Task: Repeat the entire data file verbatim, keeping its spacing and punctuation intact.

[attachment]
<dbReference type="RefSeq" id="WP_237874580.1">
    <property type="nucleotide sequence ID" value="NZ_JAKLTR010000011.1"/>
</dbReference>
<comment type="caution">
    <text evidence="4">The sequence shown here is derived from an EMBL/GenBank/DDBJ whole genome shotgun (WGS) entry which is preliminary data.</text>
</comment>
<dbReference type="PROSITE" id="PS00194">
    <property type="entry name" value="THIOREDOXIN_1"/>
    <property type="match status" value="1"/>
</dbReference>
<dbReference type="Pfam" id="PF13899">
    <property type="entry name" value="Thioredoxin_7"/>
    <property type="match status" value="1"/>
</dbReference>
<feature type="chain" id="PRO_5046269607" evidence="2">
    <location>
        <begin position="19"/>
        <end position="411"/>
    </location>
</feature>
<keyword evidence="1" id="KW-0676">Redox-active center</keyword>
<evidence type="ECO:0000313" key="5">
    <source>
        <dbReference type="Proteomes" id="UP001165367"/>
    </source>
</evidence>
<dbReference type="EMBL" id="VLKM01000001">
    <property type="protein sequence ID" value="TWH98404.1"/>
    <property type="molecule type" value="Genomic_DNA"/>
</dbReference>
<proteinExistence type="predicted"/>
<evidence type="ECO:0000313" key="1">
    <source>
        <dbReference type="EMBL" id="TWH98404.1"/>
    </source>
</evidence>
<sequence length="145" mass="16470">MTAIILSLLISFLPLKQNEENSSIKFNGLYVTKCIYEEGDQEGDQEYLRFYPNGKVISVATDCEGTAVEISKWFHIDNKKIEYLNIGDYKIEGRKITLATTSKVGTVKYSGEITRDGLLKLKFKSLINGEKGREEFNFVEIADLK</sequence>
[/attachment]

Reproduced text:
<dbReference type="RefSeq" id="WP_237874580.1">
    <property type="nucleotide sequence ID" value="NZ_JAKLTR010000011.1"/>
</dbReference>
<comment type="caution">
    <text evidence="4">The sequence shown here is derived from an EMBL/GenBank/DDBJ whole genome shotgun (WGS) entry which is preliminary data.</text>
</comment>
<dbReference type="PROSITE" id="PS00194">
    <property type="entry name" value="THIOREDOXIN_1"/>
    <property type="match status" value="1"/>
</dbReference>
<dbReference type="Pfam" id="PF13899">
    <property type="entry name" value="Thioredoxin_7"/>
    <property type="match status" value="1"/>
</dbReference>
<feature type="chain" id="PRO_5046269607" evidence="2">
    <location>
        <begin position="19"/>
        <end position="411"/>
    </location>
</feature>
<keyword evidence="1" id="KW-0676">Redox-active center</keyword>
<evidence type="ECO:0000313" key="5">
    <source>
        <dbReference type="Proteomes" id="UP001165367"/>
    </source>
</evidence>
<dbReference type="EMBL" id="VLKM01000001">
    <property type="protein sequence ID" value="TWH98404.1"/>
    <property type="molecule type" value="Genomic_DNA"/>
</dbReference>
<proteinExistence type="predicted"/>
<evidence type="ECO:0000313" key="1">
    <source>
        <dbReference type="EMBL" id="TWH98404.1"/>
    </source>
</evidence>
<sequence length="145" mass="16470">MTAIILSLLISFLPLKQNEENSSIKFNGLYVTKCIYEEGDQEGDQEYLRFYPNGKVISVATDCEGTAVEISKWFHIDNKKIEYLNIGDYKIEGRKITLATTSKVGTVKYSGEITRDGLLKLKFKSLINGEKGREEFNFVEIADLK</sequence>